Texas has the highest sulfur dioxide emissions from power plants in the country. Sulfur dioxide, along with particulate matter from coal-burning plants, is the cause of the apocalyptic air crisis gripping China. The Clean Air Act directs the EPA to reduce the emissions under the Regional Haze Rule. The original EPA plan to decrease the emissions causing the haze over Big Bend and Guadalupe Mountains National Park was struck down by the Fifth Circuit Court of Appeals after being challenged by Attorney General Paxton.


By the terms of a consent decree struck in 2012, when environmental groups sued the EPA over the delay in implementing the provisions of the Clean Air Act, the EPA has proposed a new set of remediation goals aimed at reducing sulfur dioxide and particulate matter emissions from older power plants. Fourteen plants across the state, nine of which burn coal, will be required to retrofit to reduce emissions using best available retrofit technology, or BART.


Long term sustainability of the power grid, along with looming health concerns and climate change, and costs associated with remediation of the old energy infrastructure, leads to opportunity for energy entrepreneurs.


While haze visibility is one measure, much of the impact of air pollution is on human health. Some of the measures China is taking to address their very serious problem include building structured, flexible domes with air filters inside around schools, and making air filtration masks available to the public. New materials technology to reduce or replace older technology that is allowing unhealthy emissions may be a better option.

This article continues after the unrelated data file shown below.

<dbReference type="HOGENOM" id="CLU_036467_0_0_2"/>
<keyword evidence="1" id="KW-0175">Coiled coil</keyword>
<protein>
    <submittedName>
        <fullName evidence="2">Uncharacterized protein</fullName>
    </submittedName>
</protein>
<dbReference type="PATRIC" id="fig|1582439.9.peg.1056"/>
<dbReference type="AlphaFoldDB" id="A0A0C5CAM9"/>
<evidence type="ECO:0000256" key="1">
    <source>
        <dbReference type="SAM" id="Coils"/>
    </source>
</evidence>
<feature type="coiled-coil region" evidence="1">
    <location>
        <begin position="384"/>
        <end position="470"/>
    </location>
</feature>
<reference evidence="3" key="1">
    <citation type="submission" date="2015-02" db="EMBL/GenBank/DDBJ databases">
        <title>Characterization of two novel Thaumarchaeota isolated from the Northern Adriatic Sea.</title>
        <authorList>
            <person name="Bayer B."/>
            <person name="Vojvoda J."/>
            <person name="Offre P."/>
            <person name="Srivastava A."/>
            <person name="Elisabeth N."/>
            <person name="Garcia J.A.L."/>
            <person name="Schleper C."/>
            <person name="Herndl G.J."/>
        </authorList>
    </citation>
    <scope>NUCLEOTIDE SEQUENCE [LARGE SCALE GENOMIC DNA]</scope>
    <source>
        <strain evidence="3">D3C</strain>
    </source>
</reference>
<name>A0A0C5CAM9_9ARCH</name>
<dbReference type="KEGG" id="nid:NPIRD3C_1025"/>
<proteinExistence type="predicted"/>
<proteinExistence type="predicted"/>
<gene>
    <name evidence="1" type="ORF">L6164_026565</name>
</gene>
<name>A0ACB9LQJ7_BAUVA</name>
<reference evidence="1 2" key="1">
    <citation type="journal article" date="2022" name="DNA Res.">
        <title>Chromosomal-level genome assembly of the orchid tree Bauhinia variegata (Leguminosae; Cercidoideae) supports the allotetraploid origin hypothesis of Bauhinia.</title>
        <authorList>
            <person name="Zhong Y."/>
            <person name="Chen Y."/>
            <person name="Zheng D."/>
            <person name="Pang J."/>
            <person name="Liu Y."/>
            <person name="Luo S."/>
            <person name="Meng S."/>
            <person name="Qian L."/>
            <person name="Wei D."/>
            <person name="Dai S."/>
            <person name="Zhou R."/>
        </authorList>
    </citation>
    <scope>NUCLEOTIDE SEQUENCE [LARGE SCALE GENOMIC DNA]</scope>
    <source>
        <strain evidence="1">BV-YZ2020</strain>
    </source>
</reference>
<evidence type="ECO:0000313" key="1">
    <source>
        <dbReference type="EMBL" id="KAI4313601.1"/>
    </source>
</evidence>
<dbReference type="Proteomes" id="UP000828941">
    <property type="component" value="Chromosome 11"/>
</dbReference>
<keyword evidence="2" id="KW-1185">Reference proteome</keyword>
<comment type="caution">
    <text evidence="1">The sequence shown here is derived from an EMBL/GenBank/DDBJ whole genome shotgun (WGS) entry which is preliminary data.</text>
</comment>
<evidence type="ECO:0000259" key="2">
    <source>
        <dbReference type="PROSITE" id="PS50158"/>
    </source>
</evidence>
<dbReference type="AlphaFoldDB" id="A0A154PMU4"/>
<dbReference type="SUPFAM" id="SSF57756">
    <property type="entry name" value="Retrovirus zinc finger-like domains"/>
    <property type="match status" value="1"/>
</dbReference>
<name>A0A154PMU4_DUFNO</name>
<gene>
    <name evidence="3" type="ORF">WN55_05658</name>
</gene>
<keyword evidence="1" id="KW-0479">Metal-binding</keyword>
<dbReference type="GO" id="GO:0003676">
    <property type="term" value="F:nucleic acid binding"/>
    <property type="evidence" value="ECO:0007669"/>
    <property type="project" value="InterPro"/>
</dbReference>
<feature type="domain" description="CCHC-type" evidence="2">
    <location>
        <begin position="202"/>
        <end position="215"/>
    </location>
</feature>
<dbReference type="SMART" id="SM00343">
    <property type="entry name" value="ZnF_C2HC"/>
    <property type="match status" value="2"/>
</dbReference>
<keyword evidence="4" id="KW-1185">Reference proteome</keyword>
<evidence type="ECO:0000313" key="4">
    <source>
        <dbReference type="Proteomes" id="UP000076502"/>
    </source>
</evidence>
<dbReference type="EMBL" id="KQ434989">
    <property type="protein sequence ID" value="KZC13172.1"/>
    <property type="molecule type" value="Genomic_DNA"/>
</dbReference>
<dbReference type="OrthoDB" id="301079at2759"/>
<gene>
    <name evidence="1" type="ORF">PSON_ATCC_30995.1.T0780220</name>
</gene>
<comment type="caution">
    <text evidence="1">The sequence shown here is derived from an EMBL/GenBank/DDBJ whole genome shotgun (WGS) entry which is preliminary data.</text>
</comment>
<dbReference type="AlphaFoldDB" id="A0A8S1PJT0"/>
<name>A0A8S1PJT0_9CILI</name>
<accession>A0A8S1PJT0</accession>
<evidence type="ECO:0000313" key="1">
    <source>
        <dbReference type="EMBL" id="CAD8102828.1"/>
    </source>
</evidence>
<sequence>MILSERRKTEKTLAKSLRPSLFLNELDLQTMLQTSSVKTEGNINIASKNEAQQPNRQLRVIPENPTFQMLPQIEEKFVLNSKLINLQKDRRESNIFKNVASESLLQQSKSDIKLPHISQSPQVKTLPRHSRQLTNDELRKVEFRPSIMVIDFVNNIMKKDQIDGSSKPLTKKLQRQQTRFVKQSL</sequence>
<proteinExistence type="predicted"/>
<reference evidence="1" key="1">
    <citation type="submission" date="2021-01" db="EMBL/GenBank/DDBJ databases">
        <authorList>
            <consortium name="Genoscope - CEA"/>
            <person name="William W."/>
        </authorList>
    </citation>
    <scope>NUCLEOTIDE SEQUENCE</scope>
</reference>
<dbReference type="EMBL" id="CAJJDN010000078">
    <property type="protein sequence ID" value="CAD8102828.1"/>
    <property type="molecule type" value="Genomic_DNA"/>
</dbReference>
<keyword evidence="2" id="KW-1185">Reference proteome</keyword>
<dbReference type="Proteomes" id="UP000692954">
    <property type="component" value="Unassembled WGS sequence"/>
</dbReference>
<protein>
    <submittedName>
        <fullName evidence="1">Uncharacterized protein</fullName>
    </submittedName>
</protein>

In Australia, a nanostructured metal-organic framework is being used to reduce CO2 emissions from power plant flues. Several successful Nitrous Oxide-reducing technologies have been used to reduce emissions when retrofitted into power plants. New systems of using mineral catalysts to reduce dangerous emissions have been successfully trialed. Current methods of reducing emissions rely on materials and technology that is rapidly becoming dated.  According to attorney Jake Posey, managing shareholder of The Posey Law Firm the materials engineering departments at major Texas universities might consider public-private partnerships to develop their materials research into portable, cost-efficient technologies to retrofit and remediate dangerous power plants.

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